If you think that the rich flavor of Kobe beef can only be paired with a full-bodied red, take a sip of sake and think again.

An inviting yet unassuming restaurant nestled in one of Tokyo’s busiest party districts, Roppongi’s RRR Bistro has been garnering attention and building a reputation for a few years now. Their wine and cheese selection is remarkable, but the real draw here is the beef. RRR serve some of Japan’s best-known wagyu: Kobe beef.


Most readers would be familiar with wagyu (the name translates simply to “Japanese beef”). It’s a high-end product made from cattle that are genetically predisposed to intense fat marbling. The flavor is rich, and the meat is tender. However, many people, and especially those outside of Japan, assume that Kobe beef and wagyu are the same thing, and use the terms interchangeably. This common misconception is easily put to bed by remembering the phrase, “All Kobe is wagyu, but not all wagyu is Kobe.”

To achieve the lofty classification of “Kobe beef” is no easy feat. Even among “Tajima-gyu” cows (a special type of black wagyu cattle from Hyogo Prefecture raised by designated producers), there are only a select few that satisfy the strict criteria to receive the title of “Kobe beef.” Not only do the cows come from a purebred seedstock lineage, throughout their lives, they are given fresh, clean water, the very best feed, and raised in a stress-free, relaxing environment. All of these factors result in meat with a Beef Marbling Score (BMS) of no. 6 or higher – a minimum requirement for classification as Kobe beef.

Kobe beef is revered in Japan and around the world, and it is said that it melts in your mouth (one feature of Kobe beef is that its fat content melts at low temperatures). Generally, wagyu is most commonly paired with wine: for example, a good Cabernet Sauvignon complements the sumptuous flavor profile nicely. However, what might come as a surprise is that nihonshu (sake, as it’s more commonly known outside of Japan) also goes very well with the tender meat, and RRR Bistro has an enviable selection available.

Sake is made of only four ingredients: rice, water, koji mold and yeast. The broad array of subtleties in flavor and aroma are therefore heavily reliant on each ingredient being carefully selected and prepared. Perhaps most importantly, the sake classification system is depends on how much of the rice grain has been polished away before the fermentation process begins.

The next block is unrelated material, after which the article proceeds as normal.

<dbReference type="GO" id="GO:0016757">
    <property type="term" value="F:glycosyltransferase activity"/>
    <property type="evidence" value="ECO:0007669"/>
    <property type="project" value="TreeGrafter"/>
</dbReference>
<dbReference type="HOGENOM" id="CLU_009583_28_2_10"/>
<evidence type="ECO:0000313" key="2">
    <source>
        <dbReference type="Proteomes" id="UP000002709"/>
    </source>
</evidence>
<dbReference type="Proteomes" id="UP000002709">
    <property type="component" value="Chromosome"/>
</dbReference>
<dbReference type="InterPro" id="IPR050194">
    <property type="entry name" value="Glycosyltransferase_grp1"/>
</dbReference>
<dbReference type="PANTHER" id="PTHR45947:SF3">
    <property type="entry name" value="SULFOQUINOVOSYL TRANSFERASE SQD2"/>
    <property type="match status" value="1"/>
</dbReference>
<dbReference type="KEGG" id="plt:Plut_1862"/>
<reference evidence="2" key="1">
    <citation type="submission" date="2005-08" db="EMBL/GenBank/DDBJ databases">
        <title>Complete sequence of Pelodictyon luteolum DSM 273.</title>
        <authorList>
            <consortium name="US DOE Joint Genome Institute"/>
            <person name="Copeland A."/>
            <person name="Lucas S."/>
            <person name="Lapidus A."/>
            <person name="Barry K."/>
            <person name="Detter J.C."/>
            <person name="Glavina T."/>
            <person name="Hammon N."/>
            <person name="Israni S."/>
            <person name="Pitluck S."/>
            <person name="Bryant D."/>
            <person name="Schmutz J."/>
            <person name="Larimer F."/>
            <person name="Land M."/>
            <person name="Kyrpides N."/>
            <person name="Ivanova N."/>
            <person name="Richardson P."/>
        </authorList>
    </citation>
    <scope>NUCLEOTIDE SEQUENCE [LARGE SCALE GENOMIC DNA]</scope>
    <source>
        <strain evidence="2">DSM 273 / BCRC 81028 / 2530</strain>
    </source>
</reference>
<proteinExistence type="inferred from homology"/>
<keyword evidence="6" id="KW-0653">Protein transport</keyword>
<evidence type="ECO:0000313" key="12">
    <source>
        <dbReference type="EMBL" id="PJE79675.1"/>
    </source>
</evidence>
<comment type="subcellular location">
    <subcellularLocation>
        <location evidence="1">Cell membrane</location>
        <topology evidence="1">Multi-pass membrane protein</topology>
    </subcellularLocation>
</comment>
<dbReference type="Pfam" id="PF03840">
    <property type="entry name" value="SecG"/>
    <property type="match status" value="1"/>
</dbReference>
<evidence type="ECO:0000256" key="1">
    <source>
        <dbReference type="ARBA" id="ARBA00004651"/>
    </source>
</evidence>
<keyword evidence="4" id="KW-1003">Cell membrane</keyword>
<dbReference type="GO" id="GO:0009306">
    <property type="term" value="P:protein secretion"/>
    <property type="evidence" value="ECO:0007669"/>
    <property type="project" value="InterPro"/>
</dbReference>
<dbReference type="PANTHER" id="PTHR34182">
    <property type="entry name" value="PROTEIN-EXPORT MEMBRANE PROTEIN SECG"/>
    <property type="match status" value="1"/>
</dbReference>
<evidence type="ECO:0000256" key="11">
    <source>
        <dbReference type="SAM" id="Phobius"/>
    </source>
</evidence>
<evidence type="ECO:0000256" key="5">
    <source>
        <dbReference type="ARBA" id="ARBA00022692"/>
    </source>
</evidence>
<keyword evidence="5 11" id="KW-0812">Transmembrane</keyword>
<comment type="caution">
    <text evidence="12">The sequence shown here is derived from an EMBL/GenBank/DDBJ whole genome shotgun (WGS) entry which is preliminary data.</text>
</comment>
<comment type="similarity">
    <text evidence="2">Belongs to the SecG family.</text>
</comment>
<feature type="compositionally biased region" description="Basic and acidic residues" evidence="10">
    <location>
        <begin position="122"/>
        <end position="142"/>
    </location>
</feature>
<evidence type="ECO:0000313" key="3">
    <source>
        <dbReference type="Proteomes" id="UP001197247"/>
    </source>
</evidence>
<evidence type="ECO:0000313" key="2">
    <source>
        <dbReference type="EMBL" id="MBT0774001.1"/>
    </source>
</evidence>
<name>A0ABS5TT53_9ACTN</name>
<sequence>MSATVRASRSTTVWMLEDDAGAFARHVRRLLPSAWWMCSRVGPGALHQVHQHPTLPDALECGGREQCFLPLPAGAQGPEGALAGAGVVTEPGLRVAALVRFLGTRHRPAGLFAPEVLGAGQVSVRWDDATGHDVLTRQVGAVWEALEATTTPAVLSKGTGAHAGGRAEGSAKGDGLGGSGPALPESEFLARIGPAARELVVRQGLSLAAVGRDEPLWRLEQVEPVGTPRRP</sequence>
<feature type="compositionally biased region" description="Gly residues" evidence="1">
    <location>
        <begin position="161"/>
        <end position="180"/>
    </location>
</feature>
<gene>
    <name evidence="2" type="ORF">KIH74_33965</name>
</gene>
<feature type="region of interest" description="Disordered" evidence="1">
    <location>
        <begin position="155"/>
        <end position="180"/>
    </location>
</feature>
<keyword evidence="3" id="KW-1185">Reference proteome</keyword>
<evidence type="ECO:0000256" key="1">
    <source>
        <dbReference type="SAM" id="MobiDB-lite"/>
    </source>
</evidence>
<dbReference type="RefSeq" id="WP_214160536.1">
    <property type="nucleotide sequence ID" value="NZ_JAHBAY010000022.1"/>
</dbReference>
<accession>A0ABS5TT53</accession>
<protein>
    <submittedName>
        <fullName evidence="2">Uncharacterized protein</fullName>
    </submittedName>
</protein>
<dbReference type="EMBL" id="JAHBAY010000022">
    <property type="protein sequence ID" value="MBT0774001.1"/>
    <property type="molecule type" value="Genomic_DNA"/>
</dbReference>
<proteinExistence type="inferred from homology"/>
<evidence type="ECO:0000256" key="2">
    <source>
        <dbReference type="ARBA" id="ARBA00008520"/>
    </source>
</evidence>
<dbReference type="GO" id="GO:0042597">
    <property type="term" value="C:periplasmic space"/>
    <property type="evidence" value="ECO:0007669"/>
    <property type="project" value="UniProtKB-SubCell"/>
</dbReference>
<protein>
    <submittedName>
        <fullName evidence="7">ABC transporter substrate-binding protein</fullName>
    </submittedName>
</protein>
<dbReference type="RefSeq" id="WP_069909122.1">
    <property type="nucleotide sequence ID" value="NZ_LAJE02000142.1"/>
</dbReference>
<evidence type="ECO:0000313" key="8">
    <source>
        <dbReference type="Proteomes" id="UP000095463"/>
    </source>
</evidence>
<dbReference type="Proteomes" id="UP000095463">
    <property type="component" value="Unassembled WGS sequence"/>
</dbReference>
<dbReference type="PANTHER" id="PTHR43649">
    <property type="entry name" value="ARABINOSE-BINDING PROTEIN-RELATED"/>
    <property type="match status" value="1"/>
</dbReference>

Dassai’s flagship, Dassai 23

For example, Dassai, a well known sake brewer based in Yamaguchi Prefecture, begins their production using a high quality sake-brewing rice called “Yamada Nishiki.” The rice is then milled to at least 50% (sometimes much less) of its natural size to expose the fermentable starches that lie beneath. The more the rice is milled away, the more fat and protein is removed. Rice with different percentages of its outer layers milled away result in varying complexities of flavor which make them more suitable for pairing with different dishes.

The art of pairing different sake and meat flavor profiles was brought to a flavorful example recently during a special event held at RRR Bistro in conjunction with S Foods Inc. (the restaurant’s supplier of Kobe beef) and Dassai. A group of international diners hailing from America, the UK, Australia, Israel and Italy were able to experience the unique pairings for themselves and taste just how versatile sake can be. Four courses were served alongside suitable sakes, with detailed explanations from the restaurant’s head chef, Tomoki Watanabe, S Food Inc.’s Sales Manager in Charge of Kobe Beef Daisuke Terao, and Dassai’s Executive Vice President Kazuhiro Sakurai.

First up was smoked ham with apple salad, garland chrysanthemums and Parmesan cheese served with the light and unfiltered Dassai sparkling 50 (denoting the fact the rice used is milled down to 50% of its original size).

Next was broiled round tip, eggplant kinzanji miso and consommè accompanied by Dassai 23, which, as Sakurai explained, is the sake that really defines Dassai as a company. Made with rice that has been polished to 23% of its original size – the highest degree of milling of any sake in the world – it is a sake with especially elegant, subtle and delicate flavors and aromas.

The third course of charcoal-grilled Kobe steak and truffle-infused mashed potato was matched with another of Dassai’s specialties, Dassai 39 – which sits between the first two options for how much it is polished and stands out for its wine-like acidity and fruity flavors.

The last dish was a spicy Kobe beef curry dish – an unexpected highlight of the evening, thanks to its perfectly balanced flavor and some of the most tender beef of the night.

As one of Tokyo’s leading and most reasonably priced Kobe beef specialty restaurants (100g of grilled chuck-rib dry aged for 25 days starts at ¥2,550), this was a welcome opportunity to learn about the versatility and manufacturing process of both sake and Kobe beef.

With plenty of restaurants around the world (perhaps inadvertently) claiming that they serve Kobe beef without the genuine certifications in place, it’s definitely worth seeking out the real deal and experiencing the difference in taste and texture for yourself and RRR Bistro certainly makes the grade.


For a limited time, sample the same menu:

–Smoked Ham with Salad of Apple, Garland Chrysanthemums and Parmesan cheese

–Broiled Round Tip Eggplant

–Kinzanji-Miso and Consommè

–Charcoal-Grilled Top Round 150g Truffle Flavored Mashed Potato

–Kobe Beef Spicy Curry

¥7,000 (does not include sake)
¥12,000 “Mariage Course” (includes sake)

RRR Bistro: 1F, 5-9-22 Roppongi, Minato-ku, Tokyo | Tel: 03-6804-1938
Web: www.bistro-rrr.com

RRR KobeBeefSteak: 10F, 3-15-22, Roppongi, Minato-ku, Tokyo | Tel: 03-6804-2858
Web: www.bistro-rrr.com/kobebeef/

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